What bothers me is the notion that without car manufacturing our economy would completely collapse, which is what the Big Three automakers claimed when asking for the $50 billion bailout back in 2008 (and, frankly, I'm pretty sure they were in trouble a LONG time before 2008, but saw an opportunity to cash in on a country that was hip deep in fear). The argument seems to be that, without auto manufacturing, every facet of our economy, across the board, would be negatively affected, and the result would be like a cascade of dominoes as one after the other, businesses and industry would cease to be productive.
I disagree. I think we're a lot more resilient and creative than that.
In the late 1930s and 1940s, dozens of companies geared up to begin creating goods for the war machine. At the end of the war in 1945, our economy didn't crumble when those businesses no longer had the war to manufacture goods for. Instead, those companies switched gears.
The companies that were manufacturing chemical weapons started marketing to our farmers and with the support of the 1970s Secretary of Agriculture, Earl Butz, squashed small farming (especially anything that resembled pre-Depression farming using real fertilizer and soil amendments) and enabled the Big Ag (and its inherent diseases and mal-nourished food stuff) to take over, not just our food supply, but our government also.
The companies that were providing shelf-stable food for our soldiers, started marketing to the "housewife", and we are on our third generation of children raised on Bird's Eye frozen foods, Banquet Frozen Dinners, and Chef Boyardee in a can.
The companies that were building munitions, tanks and other vehicles are, now, making our family cars.
I'm not saying that I think it's okay, and I'm not happy with how our entire economy has been confiscated by companies that started out as manufacturers of the war machine. My point is that those companies adapted, and with encouragement and motivation, they could adapt to the new, lower energy world we are becoming, not by polluting us and our world, but by reenvisioning their role in it.
Maybe car manufacturers would be smart to take a look at the tiny house movement. With the vast numbers of homeless in this country, and the growing movement to downsize, a savvy car manufacturer could make the move to, instead of a tiny, incredibly expensive, electric car, a mobile car with a large, roomy interior where a person could live. The fact is that people already live in their cars. Why not make it for real and make the car more livable? Seats that fold into beds, more storage space, little heater/stoves built into the interior.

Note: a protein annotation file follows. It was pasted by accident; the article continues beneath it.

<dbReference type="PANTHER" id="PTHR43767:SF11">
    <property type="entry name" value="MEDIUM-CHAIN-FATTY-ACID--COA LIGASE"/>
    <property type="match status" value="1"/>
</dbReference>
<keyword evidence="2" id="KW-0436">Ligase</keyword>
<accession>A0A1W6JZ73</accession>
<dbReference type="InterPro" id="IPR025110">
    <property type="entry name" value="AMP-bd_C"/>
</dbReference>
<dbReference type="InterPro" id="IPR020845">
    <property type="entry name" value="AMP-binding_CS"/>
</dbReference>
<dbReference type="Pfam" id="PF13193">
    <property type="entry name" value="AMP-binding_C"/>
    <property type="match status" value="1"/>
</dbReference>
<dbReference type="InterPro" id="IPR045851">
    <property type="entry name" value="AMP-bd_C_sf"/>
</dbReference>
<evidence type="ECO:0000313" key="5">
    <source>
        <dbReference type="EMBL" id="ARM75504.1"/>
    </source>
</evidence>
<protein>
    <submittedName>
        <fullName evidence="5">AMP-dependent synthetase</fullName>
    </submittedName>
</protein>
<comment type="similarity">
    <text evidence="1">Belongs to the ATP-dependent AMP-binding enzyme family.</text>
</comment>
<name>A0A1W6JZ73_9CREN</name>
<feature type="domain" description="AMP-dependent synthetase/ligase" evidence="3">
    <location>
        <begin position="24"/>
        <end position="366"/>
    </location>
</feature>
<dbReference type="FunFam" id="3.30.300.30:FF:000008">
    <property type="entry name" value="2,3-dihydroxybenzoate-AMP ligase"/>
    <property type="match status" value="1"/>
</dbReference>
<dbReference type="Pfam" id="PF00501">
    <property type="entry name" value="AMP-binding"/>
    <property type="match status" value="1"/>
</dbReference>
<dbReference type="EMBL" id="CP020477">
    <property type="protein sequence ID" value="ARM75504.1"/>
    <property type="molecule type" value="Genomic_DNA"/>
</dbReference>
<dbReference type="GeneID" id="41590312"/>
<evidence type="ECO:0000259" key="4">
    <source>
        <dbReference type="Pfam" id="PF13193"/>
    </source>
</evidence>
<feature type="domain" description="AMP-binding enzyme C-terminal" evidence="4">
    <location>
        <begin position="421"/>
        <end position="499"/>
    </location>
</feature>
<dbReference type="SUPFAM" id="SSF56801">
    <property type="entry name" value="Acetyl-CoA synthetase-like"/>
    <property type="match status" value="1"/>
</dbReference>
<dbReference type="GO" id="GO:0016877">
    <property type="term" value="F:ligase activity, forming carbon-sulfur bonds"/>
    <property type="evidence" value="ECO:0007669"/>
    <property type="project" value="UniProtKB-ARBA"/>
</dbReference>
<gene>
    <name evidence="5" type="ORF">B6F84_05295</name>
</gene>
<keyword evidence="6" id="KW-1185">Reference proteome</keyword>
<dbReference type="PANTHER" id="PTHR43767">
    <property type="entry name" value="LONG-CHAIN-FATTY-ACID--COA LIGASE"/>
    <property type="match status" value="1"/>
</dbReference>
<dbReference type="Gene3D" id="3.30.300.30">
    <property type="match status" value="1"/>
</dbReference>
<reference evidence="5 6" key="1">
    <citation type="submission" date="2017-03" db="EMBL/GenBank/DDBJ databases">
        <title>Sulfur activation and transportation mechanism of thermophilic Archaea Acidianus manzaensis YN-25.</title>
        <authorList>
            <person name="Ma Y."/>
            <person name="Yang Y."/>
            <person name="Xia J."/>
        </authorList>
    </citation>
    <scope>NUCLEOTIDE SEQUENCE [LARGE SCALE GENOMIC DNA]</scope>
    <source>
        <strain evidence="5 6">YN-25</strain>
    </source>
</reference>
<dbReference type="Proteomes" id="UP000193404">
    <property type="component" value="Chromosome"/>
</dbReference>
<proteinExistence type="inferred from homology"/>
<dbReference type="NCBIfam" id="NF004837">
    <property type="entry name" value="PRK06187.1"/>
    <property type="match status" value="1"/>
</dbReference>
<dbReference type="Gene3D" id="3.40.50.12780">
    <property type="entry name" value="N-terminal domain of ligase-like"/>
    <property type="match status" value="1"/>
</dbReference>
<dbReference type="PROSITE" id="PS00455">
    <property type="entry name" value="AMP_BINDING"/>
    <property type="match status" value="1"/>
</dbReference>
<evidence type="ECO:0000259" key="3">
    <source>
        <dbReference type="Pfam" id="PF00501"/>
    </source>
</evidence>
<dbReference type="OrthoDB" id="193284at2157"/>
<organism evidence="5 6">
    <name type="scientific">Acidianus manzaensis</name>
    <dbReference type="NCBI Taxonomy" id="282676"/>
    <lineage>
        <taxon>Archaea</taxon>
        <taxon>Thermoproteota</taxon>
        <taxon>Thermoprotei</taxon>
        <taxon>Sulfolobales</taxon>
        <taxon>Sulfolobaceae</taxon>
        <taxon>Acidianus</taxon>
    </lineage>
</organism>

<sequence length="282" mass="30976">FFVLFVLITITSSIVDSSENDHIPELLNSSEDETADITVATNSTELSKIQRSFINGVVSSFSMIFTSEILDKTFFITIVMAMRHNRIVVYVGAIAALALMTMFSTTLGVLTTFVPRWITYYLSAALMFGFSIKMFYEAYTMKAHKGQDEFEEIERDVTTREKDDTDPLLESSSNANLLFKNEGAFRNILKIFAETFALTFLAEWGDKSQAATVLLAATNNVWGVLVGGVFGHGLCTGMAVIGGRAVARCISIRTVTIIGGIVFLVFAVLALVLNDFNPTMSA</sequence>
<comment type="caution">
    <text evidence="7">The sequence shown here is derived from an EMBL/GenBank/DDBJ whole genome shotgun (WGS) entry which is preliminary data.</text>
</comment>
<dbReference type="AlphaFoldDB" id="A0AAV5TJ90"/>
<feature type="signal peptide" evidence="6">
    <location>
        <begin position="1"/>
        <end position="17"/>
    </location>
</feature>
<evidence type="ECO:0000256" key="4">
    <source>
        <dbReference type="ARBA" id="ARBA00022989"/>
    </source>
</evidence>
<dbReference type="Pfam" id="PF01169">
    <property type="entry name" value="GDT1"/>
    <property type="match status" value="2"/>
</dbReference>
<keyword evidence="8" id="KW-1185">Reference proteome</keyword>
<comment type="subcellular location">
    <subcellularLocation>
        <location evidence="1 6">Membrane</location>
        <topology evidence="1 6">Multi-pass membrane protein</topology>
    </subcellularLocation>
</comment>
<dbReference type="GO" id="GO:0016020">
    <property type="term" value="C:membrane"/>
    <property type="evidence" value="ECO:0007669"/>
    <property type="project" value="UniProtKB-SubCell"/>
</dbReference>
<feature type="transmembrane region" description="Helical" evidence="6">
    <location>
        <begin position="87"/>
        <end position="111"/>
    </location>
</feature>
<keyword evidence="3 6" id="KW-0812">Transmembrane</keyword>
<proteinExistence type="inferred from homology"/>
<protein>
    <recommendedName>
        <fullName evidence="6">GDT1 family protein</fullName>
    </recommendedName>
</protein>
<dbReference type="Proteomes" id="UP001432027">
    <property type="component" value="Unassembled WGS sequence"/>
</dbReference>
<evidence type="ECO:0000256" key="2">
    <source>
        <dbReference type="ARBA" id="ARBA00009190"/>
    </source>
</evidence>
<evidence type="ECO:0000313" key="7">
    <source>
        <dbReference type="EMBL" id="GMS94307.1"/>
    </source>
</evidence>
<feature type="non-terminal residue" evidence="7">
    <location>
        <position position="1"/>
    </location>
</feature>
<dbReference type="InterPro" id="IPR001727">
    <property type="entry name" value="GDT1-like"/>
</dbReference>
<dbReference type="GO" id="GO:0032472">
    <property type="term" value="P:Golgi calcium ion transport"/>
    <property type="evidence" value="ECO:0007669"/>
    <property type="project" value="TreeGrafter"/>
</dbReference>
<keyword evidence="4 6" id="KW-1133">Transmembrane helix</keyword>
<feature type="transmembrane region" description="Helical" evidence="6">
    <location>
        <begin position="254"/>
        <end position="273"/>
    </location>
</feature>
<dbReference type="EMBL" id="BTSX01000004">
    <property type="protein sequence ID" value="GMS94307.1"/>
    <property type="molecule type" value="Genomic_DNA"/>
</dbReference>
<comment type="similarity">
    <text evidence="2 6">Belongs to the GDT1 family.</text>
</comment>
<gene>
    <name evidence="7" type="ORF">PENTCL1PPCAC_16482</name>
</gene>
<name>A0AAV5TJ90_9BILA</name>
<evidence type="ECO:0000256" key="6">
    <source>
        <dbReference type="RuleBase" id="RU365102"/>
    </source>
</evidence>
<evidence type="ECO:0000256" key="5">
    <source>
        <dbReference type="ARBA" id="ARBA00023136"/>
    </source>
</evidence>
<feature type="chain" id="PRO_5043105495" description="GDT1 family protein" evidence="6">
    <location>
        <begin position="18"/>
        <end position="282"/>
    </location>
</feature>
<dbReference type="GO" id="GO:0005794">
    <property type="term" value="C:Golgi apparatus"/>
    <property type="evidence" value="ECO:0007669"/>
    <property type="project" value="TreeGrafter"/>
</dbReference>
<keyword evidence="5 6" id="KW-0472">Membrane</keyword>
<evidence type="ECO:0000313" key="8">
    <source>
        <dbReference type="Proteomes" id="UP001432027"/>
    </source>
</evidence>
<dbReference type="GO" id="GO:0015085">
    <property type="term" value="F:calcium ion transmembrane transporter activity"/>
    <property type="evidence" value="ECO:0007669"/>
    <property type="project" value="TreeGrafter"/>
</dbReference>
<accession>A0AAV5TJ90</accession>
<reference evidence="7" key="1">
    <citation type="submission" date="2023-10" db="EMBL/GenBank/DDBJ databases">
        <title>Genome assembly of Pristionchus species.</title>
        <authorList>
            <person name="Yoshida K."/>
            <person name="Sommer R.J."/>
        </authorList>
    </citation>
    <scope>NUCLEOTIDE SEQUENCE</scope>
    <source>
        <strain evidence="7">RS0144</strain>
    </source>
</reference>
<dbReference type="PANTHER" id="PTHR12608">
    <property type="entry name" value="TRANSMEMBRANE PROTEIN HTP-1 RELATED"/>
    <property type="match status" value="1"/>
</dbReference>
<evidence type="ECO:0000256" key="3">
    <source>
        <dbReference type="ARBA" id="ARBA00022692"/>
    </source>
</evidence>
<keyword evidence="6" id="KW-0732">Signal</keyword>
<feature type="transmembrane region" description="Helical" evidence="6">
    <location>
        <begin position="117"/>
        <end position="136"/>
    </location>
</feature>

And it could also boost other parts of the economy. All of those malls that are closing down these days, could be rehabbed to offer parking space for these vehicles, and the mall itself could be a support center with bathing facilities and camping supply stores. They could even rent kitchen space in the food courts for people to prepare home cooked meals (with food purchased from the onsite community garden and/or grocery store). They could even turn some of the store spaces into lockers where the car dwellers could store extra stuff, like their winter clothes.
It could be the New Age homeless encampment. The fact is that homeless camps exist, and instead of pretending they don't or passing laws to make them illegal, companies, business owners, and land owners could get proactive and creative and start envisioning solutions to solve the problems ... instead of catering to a dying economic model.
We could solve the homeless problem, solve the problem of decaying shopping centers, and keep people working.
Or we could just wait until the cars are inoperable and turn them into chicken coops.